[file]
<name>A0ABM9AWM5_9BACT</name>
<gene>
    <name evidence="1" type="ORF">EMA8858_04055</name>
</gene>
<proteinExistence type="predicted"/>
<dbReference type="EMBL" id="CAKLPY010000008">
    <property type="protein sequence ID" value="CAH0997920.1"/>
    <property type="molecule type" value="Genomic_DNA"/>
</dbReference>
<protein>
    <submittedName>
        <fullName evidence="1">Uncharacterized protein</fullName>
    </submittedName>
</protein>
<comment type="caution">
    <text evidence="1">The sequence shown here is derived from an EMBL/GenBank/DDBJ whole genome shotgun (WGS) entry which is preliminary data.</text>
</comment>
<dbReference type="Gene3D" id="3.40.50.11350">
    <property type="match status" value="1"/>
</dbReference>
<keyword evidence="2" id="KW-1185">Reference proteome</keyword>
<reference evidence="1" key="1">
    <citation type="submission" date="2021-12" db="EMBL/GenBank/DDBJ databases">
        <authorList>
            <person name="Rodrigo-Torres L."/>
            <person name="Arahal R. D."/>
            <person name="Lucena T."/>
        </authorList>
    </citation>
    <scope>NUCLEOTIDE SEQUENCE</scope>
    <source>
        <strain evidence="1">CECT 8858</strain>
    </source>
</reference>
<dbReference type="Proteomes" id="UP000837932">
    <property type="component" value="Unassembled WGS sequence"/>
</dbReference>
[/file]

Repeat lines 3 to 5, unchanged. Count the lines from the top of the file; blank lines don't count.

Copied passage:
    <name evidence="1" type="ORF">EMA8858_04055</name>
</gene>
<proteinExistence type="predicted"/>